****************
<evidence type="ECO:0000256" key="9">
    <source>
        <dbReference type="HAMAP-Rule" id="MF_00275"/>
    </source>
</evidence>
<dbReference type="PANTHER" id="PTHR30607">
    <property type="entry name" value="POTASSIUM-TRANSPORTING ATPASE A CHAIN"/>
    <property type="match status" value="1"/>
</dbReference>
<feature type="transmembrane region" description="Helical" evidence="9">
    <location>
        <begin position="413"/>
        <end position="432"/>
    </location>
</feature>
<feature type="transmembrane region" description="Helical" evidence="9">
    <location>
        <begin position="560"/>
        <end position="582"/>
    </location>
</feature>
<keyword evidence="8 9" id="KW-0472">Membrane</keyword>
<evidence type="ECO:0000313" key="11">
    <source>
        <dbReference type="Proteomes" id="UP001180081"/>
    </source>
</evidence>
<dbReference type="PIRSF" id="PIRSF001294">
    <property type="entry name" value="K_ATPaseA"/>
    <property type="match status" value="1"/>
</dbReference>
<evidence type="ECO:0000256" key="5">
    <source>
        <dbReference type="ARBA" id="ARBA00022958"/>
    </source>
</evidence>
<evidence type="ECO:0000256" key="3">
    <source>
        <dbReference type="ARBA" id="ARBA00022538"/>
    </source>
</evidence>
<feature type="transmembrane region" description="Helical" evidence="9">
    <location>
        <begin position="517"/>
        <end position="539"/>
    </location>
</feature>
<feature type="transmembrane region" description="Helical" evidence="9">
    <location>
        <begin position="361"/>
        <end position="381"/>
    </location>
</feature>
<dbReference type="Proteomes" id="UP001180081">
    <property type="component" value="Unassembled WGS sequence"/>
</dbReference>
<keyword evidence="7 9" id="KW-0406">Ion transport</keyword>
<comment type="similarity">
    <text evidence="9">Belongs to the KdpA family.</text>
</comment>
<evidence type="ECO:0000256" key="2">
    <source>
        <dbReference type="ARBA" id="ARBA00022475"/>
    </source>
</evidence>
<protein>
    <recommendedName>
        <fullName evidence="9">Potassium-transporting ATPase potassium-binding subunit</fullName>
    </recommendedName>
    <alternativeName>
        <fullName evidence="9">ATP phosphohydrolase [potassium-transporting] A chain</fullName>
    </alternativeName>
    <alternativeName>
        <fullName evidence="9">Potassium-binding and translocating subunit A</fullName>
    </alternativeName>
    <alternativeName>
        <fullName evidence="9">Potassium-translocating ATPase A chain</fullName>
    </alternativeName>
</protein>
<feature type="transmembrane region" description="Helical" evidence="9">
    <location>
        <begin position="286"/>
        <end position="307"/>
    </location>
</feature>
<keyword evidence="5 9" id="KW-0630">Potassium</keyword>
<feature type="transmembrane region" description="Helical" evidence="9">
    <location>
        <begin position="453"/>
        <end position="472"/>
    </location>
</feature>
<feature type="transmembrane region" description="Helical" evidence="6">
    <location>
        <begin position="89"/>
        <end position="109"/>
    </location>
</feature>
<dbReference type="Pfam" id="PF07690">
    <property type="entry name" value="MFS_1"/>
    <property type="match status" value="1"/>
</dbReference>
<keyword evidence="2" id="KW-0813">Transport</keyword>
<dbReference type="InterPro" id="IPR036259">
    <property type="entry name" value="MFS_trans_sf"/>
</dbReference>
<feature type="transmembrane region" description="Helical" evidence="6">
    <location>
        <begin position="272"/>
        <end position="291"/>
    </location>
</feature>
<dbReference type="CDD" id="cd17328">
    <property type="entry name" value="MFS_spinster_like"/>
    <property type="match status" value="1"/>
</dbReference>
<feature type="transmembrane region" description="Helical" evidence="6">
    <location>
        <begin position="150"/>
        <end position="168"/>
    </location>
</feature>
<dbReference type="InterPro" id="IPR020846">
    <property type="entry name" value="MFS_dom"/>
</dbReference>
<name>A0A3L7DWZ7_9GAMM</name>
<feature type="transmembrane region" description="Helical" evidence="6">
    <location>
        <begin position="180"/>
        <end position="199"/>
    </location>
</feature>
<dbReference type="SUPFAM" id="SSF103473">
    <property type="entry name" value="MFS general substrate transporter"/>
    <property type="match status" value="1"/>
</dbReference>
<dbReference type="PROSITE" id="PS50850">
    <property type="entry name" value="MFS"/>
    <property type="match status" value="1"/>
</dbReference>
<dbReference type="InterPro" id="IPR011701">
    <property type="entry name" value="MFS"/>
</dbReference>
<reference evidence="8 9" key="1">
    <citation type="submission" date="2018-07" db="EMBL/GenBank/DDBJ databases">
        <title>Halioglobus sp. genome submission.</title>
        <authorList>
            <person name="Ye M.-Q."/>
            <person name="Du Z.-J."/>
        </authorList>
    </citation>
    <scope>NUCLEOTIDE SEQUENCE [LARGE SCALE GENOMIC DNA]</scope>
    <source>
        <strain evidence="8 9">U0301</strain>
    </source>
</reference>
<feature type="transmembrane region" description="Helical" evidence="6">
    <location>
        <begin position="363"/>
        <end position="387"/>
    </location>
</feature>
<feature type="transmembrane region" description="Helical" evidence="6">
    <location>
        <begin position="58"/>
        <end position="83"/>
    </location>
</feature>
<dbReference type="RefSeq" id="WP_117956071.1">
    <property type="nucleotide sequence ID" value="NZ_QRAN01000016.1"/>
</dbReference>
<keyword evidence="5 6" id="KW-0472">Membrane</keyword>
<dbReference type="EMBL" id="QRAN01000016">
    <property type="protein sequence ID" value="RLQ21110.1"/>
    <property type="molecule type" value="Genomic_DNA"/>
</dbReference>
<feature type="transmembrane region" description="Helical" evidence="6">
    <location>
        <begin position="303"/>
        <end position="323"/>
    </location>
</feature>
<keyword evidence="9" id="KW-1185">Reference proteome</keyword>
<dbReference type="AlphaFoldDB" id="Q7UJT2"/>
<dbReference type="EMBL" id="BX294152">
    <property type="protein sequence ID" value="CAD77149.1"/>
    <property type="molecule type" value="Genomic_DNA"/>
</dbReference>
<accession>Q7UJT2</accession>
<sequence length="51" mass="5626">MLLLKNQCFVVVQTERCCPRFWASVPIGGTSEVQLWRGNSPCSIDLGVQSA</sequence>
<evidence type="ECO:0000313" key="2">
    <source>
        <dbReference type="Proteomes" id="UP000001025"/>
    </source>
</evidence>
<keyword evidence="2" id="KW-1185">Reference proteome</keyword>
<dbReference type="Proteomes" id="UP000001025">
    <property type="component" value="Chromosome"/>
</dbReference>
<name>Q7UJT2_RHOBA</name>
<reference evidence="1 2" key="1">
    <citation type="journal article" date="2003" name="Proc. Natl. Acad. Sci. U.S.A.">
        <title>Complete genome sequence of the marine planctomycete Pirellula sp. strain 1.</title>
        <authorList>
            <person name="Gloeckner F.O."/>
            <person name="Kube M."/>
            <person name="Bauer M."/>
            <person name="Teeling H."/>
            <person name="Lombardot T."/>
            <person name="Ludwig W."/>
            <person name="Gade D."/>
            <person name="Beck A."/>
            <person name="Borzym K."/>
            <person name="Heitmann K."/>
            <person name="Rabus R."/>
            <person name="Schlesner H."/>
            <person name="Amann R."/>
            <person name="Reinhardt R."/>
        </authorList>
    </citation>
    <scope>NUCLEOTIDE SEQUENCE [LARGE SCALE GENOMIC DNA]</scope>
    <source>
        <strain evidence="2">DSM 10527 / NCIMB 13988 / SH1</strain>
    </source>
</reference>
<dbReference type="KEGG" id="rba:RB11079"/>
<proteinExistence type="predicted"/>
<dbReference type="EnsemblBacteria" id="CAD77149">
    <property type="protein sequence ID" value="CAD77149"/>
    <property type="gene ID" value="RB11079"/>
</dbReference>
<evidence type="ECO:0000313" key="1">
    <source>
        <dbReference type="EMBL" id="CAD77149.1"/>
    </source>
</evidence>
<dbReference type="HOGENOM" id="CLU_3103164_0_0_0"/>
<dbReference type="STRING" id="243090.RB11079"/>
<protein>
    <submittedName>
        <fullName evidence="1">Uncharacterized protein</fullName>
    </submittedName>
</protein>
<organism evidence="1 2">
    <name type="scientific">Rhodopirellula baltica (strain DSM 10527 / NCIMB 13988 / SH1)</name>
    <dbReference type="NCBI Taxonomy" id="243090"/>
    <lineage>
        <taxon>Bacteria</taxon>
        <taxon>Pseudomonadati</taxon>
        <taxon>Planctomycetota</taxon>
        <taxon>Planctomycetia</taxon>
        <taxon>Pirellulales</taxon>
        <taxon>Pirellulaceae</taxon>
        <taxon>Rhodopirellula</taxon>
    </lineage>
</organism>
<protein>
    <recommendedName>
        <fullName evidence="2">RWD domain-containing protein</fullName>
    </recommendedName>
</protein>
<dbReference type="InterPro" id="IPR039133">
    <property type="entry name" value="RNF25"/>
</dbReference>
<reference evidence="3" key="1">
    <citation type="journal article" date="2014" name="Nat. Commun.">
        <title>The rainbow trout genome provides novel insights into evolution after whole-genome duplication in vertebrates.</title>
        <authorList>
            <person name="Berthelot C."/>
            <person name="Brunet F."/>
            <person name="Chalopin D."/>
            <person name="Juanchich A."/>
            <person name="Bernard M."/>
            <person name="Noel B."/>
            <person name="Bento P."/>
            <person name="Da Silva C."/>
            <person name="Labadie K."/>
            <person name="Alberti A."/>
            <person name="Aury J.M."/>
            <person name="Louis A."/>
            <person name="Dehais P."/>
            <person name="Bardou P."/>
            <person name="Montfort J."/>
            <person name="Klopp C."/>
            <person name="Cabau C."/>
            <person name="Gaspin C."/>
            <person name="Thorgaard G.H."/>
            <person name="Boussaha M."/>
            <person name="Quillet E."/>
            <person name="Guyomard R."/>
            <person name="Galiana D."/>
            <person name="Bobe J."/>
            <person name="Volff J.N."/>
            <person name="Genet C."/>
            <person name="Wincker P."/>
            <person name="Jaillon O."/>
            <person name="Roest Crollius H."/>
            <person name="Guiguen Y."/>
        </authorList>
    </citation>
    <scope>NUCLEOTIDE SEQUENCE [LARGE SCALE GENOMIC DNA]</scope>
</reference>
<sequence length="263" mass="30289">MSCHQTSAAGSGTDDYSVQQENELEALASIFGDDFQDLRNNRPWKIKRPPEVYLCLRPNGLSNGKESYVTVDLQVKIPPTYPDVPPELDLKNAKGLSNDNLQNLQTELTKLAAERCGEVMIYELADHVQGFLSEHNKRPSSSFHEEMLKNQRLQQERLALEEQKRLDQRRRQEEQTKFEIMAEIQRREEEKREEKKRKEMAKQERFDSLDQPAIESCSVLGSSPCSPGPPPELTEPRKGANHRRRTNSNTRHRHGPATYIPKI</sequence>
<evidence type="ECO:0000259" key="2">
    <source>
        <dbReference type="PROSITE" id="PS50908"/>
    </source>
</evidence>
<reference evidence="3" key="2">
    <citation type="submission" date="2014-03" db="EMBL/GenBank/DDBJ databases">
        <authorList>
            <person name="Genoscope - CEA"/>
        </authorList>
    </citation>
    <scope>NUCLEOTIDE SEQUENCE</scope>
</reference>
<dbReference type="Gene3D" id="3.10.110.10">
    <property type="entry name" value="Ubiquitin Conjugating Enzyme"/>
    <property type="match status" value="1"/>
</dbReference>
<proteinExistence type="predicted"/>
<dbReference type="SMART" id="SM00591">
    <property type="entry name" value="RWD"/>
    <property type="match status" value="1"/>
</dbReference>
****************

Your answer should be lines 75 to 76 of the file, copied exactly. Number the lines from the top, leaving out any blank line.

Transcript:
    </alternativeName>
    <alternativeName>